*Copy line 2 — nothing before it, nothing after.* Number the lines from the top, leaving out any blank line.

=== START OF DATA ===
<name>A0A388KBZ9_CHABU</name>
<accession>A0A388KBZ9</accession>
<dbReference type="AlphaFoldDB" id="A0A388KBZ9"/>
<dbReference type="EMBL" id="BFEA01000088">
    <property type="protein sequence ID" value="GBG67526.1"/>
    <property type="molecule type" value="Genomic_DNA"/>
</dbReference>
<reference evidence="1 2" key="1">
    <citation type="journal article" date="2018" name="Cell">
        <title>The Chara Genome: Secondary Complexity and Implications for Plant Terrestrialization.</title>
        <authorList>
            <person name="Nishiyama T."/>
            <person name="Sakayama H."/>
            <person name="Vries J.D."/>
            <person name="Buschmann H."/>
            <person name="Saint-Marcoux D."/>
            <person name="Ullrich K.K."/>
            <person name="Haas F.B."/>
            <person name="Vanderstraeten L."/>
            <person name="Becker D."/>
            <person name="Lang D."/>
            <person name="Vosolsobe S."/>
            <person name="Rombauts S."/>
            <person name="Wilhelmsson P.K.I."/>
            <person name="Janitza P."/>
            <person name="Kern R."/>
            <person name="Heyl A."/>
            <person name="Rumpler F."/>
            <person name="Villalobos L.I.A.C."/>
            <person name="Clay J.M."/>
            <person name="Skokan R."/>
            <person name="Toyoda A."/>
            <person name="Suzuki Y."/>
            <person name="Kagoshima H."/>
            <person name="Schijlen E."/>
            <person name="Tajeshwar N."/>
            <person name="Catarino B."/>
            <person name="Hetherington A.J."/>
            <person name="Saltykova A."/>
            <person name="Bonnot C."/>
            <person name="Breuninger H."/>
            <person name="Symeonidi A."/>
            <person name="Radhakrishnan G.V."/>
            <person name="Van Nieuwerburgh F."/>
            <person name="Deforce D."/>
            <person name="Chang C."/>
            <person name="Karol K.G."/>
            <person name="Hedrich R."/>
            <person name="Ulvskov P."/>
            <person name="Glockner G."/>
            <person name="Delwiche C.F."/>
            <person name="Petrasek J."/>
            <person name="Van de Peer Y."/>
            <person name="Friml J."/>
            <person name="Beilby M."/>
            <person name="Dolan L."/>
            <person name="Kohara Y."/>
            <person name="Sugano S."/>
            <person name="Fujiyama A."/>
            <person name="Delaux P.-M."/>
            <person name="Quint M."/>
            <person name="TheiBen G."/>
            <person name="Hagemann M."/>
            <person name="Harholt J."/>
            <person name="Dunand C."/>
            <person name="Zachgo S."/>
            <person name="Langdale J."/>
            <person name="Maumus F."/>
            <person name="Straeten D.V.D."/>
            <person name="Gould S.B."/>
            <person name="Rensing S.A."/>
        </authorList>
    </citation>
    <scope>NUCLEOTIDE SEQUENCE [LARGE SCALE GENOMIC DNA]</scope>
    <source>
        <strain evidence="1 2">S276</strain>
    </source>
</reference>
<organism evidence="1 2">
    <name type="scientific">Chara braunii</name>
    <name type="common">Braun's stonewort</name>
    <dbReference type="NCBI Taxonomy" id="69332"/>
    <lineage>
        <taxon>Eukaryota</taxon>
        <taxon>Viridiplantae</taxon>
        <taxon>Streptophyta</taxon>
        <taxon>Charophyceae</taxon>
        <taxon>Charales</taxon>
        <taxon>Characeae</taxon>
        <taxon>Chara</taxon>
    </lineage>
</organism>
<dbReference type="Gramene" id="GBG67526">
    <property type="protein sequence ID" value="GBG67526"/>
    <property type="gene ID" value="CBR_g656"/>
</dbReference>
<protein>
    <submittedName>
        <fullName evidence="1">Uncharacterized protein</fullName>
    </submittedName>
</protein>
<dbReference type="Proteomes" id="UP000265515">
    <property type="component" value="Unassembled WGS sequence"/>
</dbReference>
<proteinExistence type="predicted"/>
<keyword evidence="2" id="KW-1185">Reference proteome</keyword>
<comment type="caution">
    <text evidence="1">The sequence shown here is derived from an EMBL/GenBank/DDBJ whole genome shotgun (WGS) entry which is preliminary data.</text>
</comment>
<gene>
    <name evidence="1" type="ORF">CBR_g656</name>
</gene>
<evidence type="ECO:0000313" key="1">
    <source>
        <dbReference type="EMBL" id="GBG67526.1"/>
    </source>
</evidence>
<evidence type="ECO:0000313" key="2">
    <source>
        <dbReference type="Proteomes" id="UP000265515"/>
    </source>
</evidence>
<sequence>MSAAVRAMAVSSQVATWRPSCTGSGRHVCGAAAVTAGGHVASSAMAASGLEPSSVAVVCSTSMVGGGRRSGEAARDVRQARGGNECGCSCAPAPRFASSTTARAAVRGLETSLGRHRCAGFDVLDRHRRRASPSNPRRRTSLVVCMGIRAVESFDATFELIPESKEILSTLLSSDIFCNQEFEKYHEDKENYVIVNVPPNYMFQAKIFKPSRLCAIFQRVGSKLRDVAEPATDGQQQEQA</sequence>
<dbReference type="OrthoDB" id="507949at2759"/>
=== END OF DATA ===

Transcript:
<accession>A0A388KBZ9</accession>